4. Rugby union will always be an amateur sport as long as there are too many amateur referees and amateur officials in the game generally. I’ll be peeved if Wales are gifted another free win against us in game 1.. I don’t blame Wales, just Barnes – giving Wales the free penalty at the end. Wales had the chance to steal that game if Halfpenny converted – but didn’t – so it should have been left at that. He never gave Wales those kind of free breaks against Australia, so why against Ireland?

    It’s a beautiful game, it truly is. It’s just a shame it will never really achieve it’s potential with crappy referees, and that kind of reality check might have done Wales a favour. They might have been less likely to believe their own hype and just go out and win matches, rather than assuming they were just good enough to turn up and let the law of averages do it’s work in the the Australia tests. England mightn’t have needed a consolation win against the AB’s to rescue their series too late to escape from tier 2. But karma always balances out some where along the line one way or the other, and they’re both now in the group of death, and I know who I’m not backing going out in that group – Australia. If only referees could do their jobs impartially,objectively, and professionally.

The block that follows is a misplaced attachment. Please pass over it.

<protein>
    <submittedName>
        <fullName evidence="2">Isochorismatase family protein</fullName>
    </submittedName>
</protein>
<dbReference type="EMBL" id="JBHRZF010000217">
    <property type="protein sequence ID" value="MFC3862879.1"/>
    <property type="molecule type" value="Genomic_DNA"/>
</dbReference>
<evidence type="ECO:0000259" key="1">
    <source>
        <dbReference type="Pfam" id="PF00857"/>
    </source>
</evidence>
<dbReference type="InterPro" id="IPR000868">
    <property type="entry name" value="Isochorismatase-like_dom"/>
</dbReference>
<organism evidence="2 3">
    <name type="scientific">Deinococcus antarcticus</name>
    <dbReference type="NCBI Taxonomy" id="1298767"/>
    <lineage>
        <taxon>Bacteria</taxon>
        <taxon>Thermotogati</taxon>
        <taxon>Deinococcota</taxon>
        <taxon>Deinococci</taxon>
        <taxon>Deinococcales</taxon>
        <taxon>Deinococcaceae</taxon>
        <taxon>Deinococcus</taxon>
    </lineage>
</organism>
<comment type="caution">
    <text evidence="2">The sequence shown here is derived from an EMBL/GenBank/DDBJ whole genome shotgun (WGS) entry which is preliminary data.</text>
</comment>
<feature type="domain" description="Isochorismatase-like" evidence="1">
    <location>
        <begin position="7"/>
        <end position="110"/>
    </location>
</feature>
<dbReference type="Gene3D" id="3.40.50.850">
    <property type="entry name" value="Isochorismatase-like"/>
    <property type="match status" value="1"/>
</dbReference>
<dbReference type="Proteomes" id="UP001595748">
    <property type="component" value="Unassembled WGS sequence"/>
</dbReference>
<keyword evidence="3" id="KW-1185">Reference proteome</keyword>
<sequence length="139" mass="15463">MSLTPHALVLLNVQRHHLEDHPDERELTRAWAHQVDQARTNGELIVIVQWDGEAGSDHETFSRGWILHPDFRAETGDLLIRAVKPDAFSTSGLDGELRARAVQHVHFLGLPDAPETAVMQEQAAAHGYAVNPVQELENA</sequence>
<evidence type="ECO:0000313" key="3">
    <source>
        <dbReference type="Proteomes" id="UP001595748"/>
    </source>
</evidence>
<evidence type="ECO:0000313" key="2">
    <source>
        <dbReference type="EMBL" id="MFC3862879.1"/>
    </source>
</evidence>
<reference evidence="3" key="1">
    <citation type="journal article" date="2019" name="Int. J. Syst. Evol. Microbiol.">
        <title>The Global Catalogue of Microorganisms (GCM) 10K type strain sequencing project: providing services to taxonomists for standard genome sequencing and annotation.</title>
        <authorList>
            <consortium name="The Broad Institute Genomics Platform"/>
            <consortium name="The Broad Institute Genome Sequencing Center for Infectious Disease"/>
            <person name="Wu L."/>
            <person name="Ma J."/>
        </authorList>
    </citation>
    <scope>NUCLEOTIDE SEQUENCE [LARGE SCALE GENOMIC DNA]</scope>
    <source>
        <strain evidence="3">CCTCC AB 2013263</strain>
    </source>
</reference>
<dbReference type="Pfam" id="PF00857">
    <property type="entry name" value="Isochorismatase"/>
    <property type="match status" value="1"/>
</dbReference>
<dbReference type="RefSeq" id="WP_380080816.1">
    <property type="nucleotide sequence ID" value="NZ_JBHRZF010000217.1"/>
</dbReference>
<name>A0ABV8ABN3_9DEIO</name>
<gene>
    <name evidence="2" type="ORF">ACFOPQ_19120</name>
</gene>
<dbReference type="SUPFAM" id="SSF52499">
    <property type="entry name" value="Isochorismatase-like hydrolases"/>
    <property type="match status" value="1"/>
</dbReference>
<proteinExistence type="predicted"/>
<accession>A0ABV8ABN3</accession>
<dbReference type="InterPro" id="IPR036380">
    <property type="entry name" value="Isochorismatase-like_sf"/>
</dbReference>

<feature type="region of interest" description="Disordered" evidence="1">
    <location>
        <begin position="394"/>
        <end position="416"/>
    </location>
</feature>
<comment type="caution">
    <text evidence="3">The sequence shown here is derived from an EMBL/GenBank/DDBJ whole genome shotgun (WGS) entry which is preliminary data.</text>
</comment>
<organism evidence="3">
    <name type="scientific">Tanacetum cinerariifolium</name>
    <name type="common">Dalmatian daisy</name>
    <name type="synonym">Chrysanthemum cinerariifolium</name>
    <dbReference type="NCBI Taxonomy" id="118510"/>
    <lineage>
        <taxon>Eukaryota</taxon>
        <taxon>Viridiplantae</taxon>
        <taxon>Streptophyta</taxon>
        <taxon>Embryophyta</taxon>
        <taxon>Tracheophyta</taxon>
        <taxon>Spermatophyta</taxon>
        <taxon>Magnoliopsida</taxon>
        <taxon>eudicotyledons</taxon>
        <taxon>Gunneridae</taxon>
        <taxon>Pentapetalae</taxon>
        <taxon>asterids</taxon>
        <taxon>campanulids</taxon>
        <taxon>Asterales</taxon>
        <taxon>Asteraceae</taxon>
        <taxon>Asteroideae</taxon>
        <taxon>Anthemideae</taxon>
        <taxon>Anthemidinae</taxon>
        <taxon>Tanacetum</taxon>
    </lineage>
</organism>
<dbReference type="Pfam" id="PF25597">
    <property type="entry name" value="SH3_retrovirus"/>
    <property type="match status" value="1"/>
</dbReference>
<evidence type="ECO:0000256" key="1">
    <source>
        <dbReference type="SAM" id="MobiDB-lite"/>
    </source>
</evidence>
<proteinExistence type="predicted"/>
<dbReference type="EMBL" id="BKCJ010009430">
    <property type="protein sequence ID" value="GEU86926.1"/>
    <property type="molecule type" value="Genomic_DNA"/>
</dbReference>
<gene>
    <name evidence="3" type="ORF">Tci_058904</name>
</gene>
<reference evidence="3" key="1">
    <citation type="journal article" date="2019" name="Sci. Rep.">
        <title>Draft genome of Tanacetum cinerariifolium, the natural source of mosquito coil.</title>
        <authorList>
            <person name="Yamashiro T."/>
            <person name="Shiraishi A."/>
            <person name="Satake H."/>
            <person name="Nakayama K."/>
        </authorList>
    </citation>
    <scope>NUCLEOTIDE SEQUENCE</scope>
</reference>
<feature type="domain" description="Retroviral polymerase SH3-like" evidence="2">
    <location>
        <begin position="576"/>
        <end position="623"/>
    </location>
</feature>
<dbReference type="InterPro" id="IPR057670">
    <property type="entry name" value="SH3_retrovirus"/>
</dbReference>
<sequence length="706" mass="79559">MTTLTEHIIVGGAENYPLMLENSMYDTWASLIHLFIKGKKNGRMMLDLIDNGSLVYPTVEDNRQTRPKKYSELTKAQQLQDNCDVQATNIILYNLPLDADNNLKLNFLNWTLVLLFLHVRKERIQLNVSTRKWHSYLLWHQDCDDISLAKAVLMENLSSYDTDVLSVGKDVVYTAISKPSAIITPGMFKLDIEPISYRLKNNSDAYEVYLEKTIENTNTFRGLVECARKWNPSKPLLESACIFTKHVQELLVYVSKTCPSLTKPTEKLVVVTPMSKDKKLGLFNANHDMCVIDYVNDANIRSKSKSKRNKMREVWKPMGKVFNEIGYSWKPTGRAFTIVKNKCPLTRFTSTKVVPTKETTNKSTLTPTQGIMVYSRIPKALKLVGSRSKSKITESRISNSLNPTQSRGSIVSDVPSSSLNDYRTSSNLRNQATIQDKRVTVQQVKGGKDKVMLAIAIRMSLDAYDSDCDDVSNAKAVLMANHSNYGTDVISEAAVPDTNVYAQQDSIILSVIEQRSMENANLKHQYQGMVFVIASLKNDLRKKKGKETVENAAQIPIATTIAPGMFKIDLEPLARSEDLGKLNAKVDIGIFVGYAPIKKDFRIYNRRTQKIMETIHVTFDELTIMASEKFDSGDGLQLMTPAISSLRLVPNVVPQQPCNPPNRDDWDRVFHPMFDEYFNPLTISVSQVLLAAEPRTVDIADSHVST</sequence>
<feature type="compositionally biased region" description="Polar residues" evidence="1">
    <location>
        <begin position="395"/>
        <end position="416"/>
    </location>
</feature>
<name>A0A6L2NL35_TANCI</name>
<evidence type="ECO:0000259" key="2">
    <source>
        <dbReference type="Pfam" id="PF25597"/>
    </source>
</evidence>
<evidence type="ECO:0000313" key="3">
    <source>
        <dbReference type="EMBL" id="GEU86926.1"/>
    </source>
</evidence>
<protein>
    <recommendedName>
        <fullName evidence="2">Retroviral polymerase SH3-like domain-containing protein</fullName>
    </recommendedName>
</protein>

The one thing on my wish list for rugby union from the IRB between now and the WC, would be no more game rule changes period, and new referees, more accountability for referees, more rigid and defined practice with less shades of grey, and better referee training for new and existing referees. The only change I could tolerate to the game itself would be extra linesmen and video refs – but that’s not even change really, its just enhancement of refereeing.